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Carry Me Homeby Sandra Kring
Synopses & Reviews
The love of family. The heartbreak of war. The triumph of coming home.
1940. Rural Wisconsin. Sixteen-year-old Earl “Earwig” Gunderman is not like other boys his age. Fiercely protected by his older brother, Earwig sees his town and the world around him through the prism of his own unique understanding. He sees his mother’s sadness and his father’s growing solitude. He sees his brother, Jimmy, falling in love with the most beautiful girl in town. And while Earwig is unable to make change for customers at his family’s store, he is singularly well suited to understand what other people in his town cannot: that life as they know it is about to change; the coming war will touch them all.
For Jimmy will enlist in the military. And Earwig will watch his parents’ marriage buckle under the strain of a family secret. And when Jimmy returns — a fractured shadow of his former self — it is Earwig’s turn to care for him. His struggles to right the wrongs visited upon his revered older brother by war, women, and life are at once heartwarming and riotously funny. Their family and town irrevocably altered, Earwig and Jimmy fight to find their own places in a world changed forever.
"Earnestly narrated by brain-damaged 16-year-old Earl 'Earwig' Gunderman ('Ma said that after the fever was gone, my brain was like meat cooked too long, and it just fell apart whenever I tried to learn something new'), Kring's heartfelt debut explores the effects of WWII on a smalltown Wisconsin family. Earwig, whose intellectual difficulties are balanced by his sharp emotional intelligence, gets a significant assist in the growing-up process from his older brother, Jimmy. But after enlisting in the National Guard on a drunken whim, Jimmy is shipped out with one of the first ill-equipped units to be sent to the Philippines. When his unit is overrun in Bataan, his fate is assumed to be grim. At home, Earwig sighs about rationing, discovers a dark family secret and hopes for Jimmy's safe return. And Jimmy does come home, but, shell-shocked after years as a POW, he drowns his sorrows in drink. It takes Earwig's devotion and a tender new relationship with young widow Eva Leigh to turn him around. Kring's narrative is familiar at first, but hits its stride after Jimmy's homecoming, capturing family tensions and the divisive town dynamics when Jimmy and his fellow soldiers criticize the government for abandoning them in Bataan. Strong characters, a clear community portrait and a memorable protagonist whose poignant fumblings cloak an innocent wisdom demonstrate Kring's promise. Agent, Catherine Fowler. (On sale Dec. 28)" Publishers Weekly (Copyright 2004 Reed Business Information, Inc.)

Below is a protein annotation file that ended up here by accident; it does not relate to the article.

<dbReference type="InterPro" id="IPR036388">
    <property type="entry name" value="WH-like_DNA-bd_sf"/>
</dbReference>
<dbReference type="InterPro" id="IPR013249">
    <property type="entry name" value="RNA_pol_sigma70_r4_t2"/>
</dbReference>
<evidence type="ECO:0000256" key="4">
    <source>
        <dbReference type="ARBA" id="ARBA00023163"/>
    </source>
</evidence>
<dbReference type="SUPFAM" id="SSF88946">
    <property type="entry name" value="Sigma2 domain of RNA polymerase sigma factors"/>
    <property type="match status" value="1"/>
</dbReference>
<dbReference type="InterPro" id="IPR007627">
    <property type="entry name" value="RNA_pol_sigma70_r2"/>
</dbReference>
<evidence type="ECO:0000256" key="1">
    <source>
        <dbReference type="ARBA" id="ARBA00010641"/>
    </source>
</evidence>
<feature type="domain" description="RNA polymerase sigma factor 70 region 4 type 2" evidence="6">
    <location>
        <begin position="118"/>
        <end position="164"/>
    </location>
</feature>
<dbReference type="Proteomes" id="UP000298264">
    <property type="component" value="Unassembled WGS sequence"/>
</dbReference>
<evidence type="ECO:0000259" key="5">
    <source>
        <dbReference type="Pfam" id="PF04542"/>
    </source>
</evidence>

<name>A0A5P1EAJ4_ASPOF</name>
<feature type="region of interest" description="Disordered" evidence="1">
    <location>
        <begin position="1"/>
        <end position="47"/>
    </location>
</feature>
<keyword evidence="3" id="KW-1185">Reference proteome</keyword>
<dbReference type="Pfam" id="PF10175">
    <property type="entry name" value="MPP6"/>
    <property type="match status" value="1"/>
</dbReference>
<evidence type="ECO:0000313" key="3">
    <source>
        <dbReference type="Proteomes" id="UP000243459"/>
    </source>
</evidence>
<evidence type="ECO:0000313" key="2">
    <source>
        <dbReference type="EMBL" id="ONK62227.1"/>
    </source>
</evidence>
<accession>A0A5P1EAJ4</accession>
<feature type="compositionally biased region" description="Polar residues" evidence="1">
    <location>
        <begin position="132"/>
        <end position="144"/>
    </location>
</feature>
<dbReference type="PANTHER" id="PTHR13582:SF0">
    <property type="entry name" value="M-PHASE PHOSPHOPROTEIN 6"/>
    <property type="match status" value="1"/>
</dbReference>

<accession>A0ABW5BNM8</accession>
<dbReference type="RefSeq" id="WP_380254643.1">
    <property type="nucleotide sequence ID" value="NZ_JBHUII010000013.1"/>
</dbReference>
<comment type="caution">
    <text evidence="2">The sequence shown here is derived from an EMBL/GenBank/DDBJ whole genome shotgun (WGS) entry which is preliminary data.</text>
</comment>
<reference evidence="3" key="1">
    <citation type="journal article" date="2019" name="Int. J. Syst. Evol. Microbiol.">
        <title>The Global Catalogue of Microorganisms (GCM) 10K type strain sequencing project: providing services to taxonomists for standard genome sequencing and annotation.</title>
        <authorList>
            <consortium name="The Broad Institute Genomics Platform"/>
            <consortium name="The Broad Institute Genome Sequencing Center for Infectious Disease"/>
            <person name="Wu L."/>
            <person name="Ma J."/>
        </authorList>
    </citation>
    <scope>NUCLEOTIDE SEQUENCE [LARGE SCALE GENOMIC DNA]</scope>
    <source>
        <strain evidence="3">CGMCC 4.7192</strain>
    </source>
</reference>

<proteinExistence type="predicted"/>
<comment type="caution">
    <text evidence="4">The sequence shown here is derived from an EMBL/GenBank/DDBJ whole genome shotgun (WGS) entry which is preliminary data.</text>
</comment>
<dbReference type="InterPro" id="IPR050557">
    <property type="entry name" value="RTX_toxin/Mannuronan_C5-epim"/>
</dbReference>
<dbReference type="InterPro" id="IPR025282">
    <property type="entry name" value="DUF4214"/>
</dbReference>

When Earl "Earwig" Gunderman, a simple-minded teenager from Willowridge, Wisconsin, isn't working in his family's grocery store, he sneaks out with his older brother Jimmy and Jimmy's friends to fish and drink and talk about life. His understanding of the world may be limited in some ways, but profound — and uproarious — in others. Then the country is thrust into war, and Jimmy is sent to the Pacific. Earwig must cope without the protection of his revered older brother, and cope he does, though in the shadow of a wrenching family secret and agonized by Jimmy's undetermined fate. Then Jimmy comes home. Three years have passed, years he spent as a prisoner of war, and when he returns he is a shadow of the confident, heroic young man he used to be. Earwig is thrust into a role he never could have imagined — of protector to someone who protected him all his young life. His struggle to bring his family together, and to right the wrongs visited upon Jimmy by war, women, and life, are at once riotously funny and brimming with tenderness and warmth.
About the Author
Sandra Kring lives in the north woods of Wisconsin. She has run support groups and workshops for adult survivors of trauma. Carry Me Home is her first novel.
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